Any fitness goal can be and should be daunting to start. You know that as soon as you start you will be putting yourself into discomfort. As humans, we like comfort and familiarity because it is easy and satisfies our need for safety. But we are actually a species that thrives in discomfort. We gain weight and become lazy because we get complacent with our lifestyles. As in physics, Newton’s First Law is “An object in motion stays in motion” and vice versa. We need to cause enough of a shift to get ourselves out of our unhealthy patterns. Fitness events create inertia in our lives and disrupt horrible ruts and allow for motivation and drive.
Your goals will determine the kind of event you participate in. Signing up for any kind of event, immediately holds you accountable. It is an obligation to that event, and space in time. Putting money down is a great incentive to stay accountable because you don’t ever want to waste money. People and training partners also act as a way to stay on track.
If your goal is to lose weight then signing up for a 5k, Spartan race, or group class can be a great start. The idea is not to compete or even complete it, it is simply to be used as a benchmark to assess where you are and push yourself to start a new and healthy lifestyle. Simply saying “I want to lose 30 pounds” is not enough motivation. The “push” of the event is enough inertia to open your eyes to start towards a goal or even reassess your goals.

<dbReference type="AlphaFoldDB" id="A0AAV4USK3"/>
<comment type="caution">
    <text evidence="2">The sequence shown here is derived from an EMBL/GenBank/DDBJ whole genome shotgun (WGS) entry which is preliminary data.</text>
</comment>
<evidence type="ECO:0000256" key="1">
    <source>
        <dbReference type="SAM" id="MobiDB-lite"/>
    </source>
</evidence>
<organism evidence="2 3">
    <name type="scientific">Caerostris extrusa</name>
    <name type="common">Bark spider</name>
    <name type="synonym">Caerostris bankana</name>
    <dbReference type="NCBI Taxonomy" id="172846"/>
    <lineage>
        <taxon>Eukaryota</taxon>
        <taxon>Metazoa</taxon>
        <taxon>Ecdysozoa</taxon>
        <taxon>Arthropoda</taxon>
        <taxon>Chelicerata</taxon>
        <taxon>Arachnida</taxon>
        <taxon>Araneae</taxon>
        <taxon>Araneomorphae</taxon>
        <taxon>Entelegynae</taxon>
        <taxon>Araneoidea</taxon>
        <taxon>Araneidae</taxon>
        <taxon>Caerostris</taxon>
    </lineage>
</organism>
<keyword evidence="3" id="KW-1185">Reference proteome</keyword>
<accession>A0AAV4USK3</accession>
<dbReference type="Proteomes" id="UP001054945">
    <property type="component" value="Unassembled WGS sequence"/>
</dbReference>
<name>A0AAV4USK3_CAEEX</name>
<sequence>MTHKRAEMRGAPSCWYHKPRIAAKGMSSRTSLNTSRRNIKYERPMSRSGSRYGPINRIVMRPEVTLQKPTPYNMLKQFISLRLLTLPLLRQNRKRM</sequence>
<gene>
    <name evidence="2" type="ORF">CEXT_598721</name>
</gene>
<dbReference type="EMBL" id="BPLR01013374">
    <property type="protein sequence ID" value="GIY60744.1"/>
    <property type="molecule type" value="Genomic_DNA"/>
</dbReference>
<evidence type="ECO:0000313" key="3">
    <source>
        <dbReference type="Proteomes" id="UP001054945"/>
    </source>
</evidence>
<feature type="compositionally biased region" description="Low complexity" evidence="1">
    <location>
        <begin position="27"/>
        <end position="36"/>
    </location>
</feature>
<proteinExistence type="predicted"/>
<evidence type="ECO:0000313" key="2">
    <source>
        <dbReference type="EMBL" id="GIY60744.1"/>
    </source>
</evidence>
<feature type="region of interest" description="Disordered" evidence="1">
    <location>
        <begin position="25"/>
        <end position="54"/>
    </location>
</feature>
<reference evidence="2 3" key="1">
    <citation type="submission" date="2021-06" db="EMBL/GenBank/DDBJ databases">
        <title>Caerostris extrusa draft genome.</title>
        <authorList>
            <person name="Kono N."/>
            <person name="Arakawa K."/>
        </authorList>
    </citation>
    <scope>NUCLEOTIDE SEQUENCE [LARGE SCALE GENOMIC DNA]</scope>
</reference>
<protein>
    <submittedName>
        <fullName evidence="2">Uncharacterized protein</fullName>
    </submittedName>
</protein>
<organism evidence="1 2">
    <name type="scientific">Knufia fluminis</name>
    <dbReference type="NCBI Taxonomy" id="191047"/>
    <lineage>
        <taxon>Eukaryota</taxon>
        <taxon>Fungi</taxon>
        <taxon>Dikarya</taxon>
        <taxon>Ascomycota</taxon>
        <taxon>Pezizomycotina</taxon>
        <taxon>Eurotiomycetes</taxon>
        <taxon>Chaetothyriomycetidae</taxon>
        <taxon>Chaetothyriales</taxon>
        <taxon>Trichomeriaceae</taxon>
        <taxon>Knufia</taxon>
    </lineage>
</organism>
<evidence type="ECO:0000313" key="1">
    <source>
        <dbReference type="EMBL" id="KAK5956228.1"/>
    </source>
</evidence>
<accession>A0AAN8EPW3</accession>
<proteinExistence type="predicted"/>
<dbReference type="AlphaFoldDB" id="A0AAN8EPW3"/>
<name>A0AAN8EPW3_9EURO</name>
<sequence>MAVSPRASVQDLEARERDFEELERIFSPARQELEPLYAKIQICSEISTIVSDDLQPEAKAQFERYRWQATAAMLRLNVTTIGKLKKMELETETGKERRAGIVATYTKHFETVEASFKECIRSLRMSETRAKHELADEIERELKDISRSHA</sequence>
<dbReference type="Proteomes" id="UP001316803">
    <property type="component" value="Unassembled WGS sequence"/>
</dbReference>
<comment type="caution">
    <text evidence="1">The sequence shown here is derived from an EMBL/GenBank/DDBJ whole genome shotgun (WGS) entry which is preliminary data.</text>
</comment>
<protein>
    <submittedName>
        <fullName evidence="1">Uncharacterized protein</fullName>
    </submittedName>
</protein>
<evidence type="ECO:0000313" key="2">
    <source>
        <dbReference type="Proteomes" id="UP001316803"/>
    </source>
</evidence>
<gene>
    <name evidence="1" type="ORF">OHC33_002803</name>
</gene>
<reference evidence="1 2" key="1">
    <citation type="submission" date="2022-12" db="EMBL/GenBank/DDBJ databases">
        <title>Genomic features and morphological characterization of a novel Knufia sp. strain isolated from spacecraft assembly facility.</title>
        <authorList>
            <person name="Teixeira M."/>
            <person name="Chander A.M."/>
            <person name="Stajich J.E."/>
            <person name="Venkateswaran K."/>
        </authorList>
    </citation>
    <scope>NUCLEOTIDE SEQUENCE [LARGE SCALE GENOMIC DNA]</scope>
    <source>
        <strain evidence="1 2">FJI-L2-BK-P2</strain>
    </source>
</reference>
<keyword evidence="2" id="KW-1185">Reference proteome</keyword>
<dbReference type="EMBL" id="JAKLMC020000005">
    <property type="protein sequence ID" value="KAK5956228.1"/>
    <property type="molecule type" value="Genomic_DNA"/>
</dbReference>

This weekend I flew out to Sydney, Australia to run the largest fun run in the world, the City 2 Surf. Participating in this event alone was amazing; to see all the people that cared about their health, fitness, and life. It was 14 kilometers long which could be a lot for anyone to run, walk, or even crawl. However, it could be the drastic “push” you need to jump start your goals. Even if you don’t finish the event, it’s a great goal to strive for!
The fitness events you choose can be anything that helps you stay active. Challenge your kids to do a bike ride every Sunday for 1 month. Enter a local 5k. Visit a doctor and get a physical. Go to a group class at the YMCA. Allow these experiences to teach you about yourself. Learn where your fitness is currently, figure out what path to take and connect with people. Build your fitness village and seek help from others who have experience. Fun runs, races, and “mudders” can all help you. Determine your goals get in better shape. If you have trouble getting them going, sign up and meet people that can help you stay on top of it.
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